CBI Seeks Stay Of Webcasting Rates
Are copyright regimes harming the broadcast industry? Whether it is or not, broadcasters have increasingly found themselves at odds with music copyright holders, claiming rules, regulations and/or rates imposed are, at the least, onerous, and at their worst, the shutdown of over 70 educational and community webcasting stations listed on Save Our Streams.
Much of the present controversy surround the webcasting royalty rates, of course. Following the denial by the Librarian of Congress of motions for a stay of the due date of webcasting fees by the National Association of Broadcasters, Live365 and Collegiate Broadcasters, Inc. (CBI), the latter has turned to the D.C. Circuit of the U.S. Court of Appeals.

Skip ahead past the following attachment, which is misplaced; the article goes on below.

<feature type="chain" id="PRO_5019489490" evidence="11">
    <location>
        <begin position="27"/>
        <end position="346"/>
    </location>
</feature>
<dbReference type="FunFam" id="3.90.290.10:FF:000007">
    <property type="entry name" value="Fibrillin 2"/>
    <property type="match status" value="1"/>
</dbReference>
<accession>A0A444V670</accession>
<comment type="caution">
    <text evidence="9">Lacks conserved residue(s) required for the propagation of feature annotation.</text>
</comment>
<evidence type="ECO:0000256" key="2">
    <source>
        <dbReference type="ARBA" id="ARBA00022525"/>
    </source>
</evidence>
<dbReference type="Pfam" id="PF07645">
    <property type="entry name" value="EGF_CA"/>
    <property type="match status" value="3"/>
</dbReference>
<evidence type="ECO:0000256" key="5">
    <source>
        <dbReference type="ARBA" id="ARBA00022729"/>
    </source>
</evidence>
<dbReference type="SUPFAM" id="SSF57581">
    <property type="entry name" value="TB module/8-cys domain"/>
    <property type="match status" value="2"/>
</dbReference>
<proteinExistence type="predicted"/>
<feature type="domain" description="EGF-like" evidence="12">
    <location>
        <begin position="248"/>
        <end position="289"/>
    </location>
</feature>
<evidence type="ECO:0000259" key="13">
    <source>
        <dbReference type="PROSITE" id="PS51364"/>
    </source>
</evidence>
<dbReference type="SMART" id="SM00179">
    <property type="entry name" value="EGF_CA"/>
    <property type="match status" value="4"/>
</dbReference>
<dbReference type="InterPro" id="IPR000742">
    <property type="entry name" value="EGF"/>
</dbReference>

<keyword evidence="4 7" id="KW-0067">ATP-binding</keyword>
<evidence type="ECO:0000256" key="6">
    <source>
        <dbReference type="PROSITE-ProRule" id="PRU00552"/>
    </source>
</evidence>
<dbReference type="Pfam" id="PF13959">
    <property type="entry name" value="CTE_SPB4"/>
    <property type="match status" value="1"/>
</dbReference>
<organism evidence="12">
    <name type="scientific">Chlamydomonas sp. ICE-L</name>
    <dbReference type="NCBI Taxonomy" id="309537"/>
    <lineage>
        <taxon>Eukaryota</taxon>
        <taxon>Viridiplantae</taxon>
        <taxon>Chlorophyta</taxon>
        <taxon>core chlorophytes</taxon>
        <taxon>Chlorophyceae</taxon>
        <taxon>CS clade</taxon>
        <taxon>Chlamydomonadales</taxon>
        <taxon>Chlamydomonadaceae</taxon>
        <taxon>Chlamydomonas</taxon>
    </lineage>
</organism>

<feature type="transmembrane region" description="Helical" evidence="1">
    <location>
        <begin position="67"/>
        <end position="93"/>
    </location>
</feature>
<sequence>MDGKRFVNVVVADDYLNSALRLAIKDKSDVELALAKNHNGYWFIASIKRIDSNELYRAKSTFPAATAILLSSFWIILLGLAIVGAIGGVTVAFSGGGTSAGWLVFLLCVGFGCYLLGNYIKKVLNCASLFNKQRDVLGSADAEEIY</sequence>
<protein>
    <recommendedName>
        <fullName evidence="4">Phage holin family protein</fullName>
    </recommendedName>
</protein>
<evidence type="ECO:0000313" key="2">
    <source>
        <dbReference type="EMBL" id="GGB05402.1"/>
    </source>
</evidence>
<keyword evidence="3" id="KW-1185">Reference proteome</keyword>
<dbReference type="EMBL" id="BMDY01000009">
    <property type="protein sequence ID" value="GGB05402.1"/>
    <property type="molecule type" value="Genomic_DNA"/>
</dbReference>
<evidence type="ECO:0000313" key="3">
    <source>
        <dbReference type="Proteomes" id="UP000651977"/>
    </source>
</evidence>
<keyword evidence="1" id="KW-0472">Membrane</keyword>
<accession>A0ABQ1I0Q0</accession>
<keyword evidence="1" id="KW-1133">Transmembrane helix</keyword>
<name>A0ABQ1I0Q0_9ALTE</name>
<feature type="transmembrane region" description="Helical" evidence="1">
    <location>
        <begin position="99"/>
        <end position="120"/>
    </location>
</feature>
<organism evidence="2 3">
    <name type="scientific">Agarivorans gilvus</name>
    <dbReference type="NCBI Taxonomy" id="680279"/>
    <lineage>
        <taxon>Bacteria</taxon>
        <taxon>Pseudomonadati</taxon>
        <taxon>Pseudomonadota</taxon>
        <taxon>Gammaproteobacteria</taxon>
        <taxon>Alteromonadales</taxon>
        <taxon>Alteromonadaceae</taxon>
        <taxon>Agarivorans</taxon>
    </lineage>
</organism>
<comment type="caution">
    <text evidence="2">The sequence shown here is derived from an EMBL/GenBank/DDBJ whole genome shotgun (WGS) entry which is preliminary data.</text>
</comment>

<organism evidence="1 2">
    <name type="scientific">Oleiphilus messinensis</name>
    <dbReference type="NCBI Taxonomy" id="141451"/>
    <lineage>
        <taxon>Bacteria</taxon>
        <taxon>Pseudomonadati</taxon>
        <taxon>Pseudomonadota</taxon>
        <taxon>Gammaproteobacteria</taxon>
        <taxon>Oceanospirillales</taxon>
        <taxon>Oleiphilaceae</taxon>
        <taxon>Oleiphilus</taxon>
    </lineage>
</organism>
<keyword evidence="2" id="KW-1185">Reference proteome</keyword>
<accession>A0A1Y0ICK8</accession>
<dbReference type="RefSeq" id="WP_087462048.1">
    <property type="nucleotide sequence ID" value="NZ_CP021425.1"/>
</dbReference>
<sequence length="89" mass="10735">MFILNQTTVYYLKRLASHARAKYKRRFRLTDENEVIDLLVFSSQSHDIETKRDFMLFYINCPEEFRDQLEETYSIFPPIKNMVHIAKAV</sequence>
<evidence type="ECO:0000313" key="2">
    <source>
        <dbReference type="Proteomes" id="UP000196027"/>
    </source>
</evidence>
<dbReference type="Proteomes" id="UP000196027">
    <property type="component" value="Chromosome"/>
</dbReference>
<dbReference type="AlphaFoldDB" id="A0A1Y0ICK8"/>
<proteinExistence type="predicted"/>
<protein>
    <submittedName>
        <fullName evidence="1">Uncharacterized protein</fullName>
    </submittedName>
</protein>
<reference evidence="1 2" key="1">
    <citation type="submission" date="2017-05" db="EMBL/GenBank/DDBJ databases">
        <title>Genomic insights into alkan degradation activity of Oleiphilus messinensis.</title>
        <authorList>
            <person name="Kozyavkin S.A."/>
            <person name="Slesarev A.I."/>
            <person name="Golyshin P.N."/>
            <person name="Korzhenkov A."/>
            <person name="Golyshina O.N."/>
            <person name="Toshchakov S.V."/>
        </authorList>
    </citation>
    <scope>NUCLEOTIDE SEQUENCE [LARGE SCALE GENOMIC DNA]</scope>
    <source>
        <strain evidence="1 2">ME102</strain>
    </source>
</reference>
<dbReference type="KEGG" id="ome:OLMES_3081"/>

CBI urged the court to delay webcasting fees in the face of opposition from Senator Helms who had blocked the passage of HR 5469. The bill enshrined a new set of rates negotiated between the RIAA and several webcasters. CBI claims also that the process used to determine webcasting rates was flawed due to prohibitive participation fees which barred several interested parties, including itself & National Public Radio, from testifying in the proceedings.
Nor is CBI pleased with the offer from SoundExchange to only collect the annual minimum fees applicable since 1998. According to University of Louisiana at Monroe's KXUL, the station would be required to pay $2,500 while it would actually owe royalties of less than $250 under the rates established.
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» Collegiate Broadcasters, Inc. Seeks A Stay Of The Rates